Lasting Effects of the Opium Wars  

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The economic, social, and political effects of the Opium Wars can still be seen today. The treaties of Nanking and Tientsin opened numerous ports in China, opening the country to foreign trade. The opening of ports and subsequent increase in trade allowed the tea and silk industries to flourish. Tea export increased by over 500% and silk export rose to 28 times the previous amount of bales being shipped. Also, with the Hong abolished foreigners could now trade freely in China. Because all duties had to be negotiated with foreign countries, they were cut from 65% to 5%, wrecking many industries within China.

The rapid increase in trade caused a shortage of the Spanish silver dollar. The currency eventually appreciated in value so much that Canton outlawed it as a form of currency and introduced the Mexican dollar. The Chinese copper currency depreciated in value due to poor administration and a shortage of copper. China’s financial system was nearly devastated and in 1853 paper money was introduced to China.

While the tea and silk industries flourished, other industries became much less profitable. Farmers that had been producing food switched to tea or silk. This caused the price of food to skyrocket. Now that Canton was not the only city open for trade, the boatmen that worked transporting good to Canton from other areas lost their jobs. Textile workers also lost their jobs because the handmade textiles produced in China could not compete price-wise with the machine made textiles from the west. The textile industries that stayed in business lowered prices so they could compete with western goods, but the cost of production stayed the same because they had not changed the method in which the textiles were produced. This caused the textile industry to lose quite a bit of money. The quality of life for textile workers was drastically lowered. Because of the rising food prices and the rising unemployment level, poverty spread throughout China.

The cost of the wars and the reparations paid to foreign countries fell on the farmers. The Manchu government could no longer protect and provide for its people. Also, the fact that they had signed the Treaty of Nanking before exhausting all options of resistance discredited the government. These issues combined with growing levels of poverty inspired uprisings against the government.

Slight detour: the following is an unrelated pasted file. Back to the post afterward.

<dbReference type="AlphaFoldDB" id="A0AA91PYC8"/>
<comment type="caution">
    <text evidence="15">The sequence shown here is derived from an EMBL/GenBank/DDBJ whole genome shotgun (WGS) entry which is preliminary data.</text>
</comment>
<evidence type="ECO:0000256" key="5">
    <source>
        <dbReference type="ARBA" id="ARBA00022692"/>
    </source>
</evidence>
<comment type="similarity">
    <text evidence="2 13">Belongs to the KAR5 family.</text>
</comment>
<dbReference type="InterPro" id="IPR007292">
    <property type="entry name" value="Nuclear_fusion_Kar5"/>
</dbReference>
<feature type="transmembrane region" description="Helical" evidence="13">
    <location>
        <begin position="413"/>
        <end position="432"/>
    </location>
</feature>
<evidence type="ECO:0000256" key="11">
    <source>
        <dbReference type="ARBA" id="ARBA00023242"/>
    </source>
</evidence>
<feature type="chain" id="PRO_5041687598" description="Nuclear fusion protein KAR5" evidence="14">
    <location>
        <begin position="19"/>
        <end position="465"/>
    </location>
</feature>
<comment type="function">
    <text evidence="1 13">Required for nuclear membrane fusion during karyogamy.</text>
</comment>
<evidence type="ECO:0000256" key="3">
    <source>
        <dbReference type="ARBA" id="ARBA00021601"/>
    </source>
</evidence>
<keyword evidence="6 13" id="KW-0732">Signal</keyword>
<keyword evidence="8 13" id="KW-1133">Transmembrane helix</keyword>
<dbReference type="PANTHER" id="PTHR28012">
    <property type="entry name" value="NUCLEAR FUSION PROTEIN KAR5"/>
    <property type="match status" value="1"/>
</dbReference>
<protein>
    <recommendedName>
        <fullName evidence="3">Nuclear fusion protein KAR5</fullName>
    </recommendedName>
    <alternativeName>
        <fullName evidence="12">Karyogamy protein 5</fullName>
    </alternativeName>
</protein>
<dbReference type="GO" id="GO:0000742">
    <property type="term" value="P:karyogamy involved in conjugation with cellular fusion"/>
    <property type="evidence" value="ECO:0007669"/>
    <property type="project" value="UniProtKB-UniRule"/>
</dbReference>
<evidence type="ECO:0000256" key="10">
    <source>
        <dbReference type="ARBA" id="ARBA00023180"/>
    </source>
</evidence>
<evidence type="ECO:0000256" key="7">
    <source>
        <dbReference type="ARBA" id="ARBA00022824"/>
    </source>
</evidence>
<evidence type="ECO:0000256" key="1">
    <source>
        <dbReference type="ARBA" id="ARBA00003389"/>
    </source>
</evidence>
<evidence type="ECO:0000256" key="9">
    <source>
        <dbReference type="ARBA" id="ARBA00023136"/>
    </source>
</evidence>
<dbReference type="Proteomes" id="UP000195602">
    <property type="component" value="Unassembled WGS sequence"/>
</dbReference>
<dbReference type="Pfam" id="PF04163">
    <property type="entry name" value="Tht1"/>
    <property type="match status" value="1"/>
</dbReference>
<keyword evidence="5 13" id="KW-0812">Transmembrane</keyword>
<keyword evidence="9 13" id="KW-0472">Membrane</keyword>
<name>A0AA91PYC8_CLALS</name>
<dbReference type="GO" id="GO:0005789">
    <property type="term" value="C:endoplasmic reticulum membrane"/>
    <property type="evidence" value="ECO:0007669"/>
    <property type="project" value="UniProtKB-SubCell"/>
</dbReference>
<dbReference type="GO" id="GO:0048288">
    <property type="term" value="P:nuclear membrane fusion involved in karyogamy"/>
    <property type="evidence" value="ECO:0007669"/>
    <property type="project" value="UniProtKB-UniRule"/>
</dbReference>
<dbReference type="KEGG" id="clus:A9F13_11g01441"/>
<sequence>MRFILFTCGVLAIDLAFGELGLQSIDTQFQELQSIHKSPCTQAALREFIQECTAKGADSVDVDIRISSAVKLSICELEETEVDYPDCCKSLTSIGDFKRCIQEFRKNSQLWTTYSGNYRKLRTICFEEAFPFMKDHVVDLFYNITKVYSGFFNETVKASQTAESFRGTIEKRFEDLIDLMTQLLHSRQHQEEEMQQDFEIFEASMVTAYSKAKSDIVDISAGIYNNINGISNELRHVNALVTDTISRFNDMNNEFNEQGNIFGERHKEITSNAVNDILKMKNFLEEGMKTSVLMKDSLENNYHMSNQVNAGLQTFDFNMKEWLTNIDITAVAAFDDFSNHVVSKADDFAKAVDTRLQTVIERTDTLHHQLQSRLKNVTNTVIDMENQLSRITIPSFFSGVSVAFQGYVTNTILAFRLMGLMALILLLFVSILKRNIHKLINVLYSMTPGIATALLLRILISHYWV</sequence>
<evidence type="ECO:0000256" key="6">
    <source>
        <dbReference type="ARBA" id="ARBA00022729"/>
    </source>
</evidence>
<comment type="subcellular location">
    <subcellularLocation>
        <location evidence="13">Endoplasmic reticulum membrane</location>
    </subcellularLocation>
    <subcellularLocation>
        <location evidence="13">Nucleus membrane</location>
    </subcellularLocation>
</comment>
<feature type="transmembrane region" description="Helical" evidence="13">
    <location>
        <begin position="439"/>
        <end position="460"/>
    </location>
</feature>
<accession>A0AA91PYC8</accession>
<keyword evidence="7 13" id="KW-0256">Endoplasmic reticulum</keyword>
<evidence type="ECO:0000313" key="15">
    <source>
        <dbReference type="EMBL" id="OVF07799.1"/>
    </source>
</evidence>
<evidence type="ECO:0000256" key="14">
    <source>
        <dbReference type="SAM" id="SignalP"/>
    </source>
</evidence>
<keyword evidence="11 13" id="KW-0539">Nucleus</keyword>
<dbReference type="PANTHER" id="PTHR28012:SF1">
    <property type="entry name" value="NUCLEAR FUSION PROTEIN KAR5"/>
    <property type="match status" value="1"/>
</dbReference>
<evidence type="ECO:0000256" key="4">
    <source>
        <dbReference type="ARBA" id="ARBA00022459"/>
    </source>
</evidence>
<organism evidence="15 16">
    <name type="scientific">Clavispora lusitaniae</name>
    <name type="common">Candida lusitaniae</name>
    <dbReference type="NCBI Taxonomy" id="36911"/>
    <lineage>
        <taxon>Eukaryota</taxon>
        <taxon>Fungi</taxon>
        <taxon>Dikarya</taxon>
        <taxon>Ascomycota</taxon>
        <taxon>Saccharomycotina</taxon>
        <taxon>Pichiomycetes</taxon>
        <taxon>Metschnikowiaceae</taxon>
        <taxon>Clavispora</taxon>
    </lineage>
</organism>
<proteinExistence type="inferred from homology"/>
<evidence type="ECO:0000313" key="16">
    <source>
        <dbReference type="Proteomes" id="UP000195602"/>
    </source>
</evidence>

The treaties also exempted foreigners from Chinese law. Furthermore, any Chinese citizens that lived with or were employed by a British citizen were also exempt. This made China a haven for criminals and illegal activity. It also allowed foreigners to set up extensive spy networks within China.

Before the Opium wars China had started to develop an urban market economy, but once the wars began, China was exposed prematurely to western industries. China could not compete and became dependent on foreign goods and trade. While the wars did give China an urban market economy, they also nearly destroyed the economy already in place.

After the wars China realized that the country could not continue to be so isolationist. Intellectuals realized that they must try to understand western culture, especially if they were to beat the West. Lin Zexu, Xu Ji-yu, and Wei Yuan read translated material from the West and published books on western countries and culture. They learned about western political ideas, social structures, and economies.

For the first time, China set up a foreign ministry. They tried to modernize China’s army as well as set up factories. However, most of the commercial enterprises were run by feudal bureaucrats, who did not fully understand capitalism and the market economy. They tried to monopolize the market, which choked private sector industries. Most of these enterprises went bankrupt, but even if the company failed the bureaucrats became wealthy.

Intellectuals in China began to think that China not only had to modernize its army and open factories, but that the entire political system needed to be changed. They felt that the government needed to help the growth of capitalism. Private enterprises should be formed without government interference and many different companies needed to be created so that there would be competition within the market place. They also called for a parliamentary system, which marked the first time the idea of private citizens participating in government appeared in China.


 

Shandra Goldfinger © 2006.  Created for World Politics 116, Mount Holyoke College.  Contact: goldf20s at mtholyoke dot edu.

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